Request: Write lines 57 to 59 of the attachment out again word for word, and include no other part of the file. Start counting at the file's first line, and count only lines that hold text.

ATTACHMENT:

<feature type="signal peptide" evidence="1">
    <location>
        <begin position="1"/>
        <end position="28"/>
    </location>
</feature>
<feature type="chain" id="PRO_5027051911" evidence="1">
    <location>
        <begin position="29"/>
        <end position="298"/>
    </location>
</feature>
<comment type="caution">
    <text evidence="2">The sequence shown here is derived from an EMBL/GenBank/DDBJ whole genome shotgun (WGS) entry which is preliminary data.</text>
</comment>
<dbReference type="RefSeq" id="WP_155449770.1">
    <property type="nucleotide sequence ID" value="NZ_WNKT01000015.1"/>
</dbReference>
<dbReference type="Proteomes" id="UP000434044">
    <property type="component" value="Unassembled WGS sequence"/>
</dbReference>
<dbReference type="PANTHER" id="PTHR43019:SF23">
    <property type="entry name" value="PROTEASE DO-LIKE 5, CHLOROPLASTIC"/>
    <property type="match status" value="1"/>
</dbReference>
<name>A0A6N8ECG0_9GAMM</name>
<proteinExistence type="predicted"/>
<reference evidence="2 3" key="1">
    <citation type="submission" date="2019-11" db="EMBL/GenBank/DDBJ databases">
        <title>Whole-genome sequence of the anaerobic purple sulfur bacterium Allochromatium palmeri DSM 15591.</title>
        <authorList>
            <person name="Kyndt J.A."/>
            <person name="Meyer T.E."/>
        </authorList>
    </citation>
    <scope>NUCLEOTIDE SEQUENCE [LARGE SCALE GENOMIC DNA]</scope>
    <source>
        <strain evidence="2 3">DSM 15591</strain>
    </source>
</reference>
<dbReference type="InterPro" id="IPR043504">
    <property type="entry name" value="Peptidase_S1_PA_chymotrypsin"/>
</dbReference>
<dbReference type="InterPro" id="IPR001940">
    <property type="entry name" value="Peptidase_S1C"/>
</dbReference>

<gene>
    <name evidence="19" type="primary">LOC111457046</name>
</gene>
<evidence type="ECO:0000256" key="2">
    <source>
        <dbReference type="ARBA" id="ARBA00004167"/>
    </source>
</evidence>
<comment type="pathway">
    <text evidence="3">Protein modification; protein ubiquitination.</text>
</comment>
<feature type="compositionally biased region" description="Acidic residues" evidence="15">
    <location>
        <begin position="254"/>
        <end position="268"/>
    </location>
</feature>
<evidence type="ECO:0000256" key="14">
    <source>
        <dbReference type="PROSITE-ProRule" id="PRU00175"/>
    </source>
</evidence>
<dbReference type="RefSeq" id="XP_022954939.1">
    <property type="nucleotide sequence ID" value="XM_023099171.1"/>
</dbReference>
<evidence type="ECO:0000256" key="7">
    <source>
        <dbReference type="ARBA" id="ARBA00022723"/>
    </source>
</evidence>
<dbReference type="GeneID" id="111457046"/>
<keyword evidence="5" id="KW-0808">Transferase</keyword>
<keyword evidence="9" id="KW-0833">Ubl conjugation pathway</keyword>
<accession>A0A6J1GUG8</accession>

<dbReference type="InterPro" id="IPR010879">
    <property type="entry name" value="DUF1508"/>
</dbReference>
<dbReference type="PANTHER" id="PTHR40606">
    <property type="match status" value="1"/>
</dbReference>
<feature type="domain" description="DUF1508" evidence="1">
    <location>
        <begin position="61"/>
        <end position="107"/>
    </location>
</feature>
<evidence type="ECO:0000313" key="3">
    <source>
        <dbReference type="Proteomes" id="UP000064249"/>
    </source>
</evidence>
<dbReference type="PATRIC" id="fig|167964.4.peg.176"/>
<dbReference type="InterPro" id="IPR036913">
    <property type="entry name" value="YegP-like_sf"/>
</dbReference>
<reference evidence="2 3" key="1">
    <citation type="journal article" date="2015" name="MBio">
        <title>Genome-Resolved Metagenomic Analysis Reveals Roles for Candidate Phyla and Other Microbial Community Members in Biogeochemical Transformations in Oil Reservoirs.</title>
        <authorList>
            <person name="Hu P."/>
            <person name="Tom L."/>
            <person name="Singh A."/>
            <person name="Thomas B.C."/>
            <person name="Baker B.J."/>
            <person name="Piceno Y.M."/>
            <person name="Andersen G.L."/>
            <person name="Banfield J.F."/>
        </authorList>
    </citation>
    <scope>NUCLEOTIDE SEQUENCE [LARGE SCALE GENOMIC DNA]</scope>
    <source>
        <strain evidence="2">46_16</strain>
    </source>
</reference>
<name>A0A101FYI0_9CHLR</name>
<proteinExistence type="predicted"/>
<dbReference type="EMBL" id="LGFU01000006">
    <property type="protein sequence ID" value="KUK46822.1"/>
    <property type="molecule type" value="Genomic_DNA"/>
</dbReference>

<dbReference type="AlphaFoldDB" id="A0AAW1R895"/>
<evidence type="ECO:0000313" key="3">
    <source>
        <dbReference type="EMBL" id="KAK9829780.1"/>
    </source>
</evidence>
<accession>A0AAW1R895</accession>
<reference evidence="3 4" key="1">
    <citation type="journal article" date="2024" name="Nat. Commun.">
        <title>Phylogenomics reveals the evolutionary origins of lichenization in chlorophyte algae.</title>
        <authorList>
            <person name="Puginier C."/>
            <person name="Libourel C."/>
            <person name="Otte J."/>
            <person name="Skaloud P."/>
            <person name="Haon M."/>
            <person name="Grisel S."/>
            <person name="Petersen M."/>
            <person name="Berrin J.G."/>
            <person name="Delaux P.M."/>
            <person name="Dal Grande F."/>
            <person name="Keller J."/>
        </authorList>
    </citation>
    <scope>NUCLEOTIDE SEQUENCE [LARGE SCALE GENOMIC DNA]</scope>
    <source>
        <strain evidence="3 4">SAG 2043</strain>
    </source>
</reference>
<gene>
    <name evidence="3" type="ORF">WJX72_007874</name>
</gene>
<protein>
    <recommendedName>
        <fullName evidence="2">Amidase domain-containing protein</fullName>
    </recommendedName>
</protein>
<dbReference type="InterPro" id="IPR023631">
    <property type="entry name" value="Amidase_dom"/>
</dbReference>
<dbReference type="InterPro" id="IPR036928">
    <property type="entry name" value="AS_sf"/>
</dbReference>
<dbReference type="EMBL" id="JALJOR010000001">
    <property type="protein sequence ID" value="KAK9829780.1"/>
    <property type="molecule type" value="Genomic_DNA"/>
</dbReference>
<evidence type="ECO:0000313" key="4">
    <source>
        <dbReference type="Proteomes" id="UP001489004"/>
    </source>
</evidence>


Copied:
</comment>
<feature type="compositionally biased region" description="Acidic residues" evidence="15">
    <location>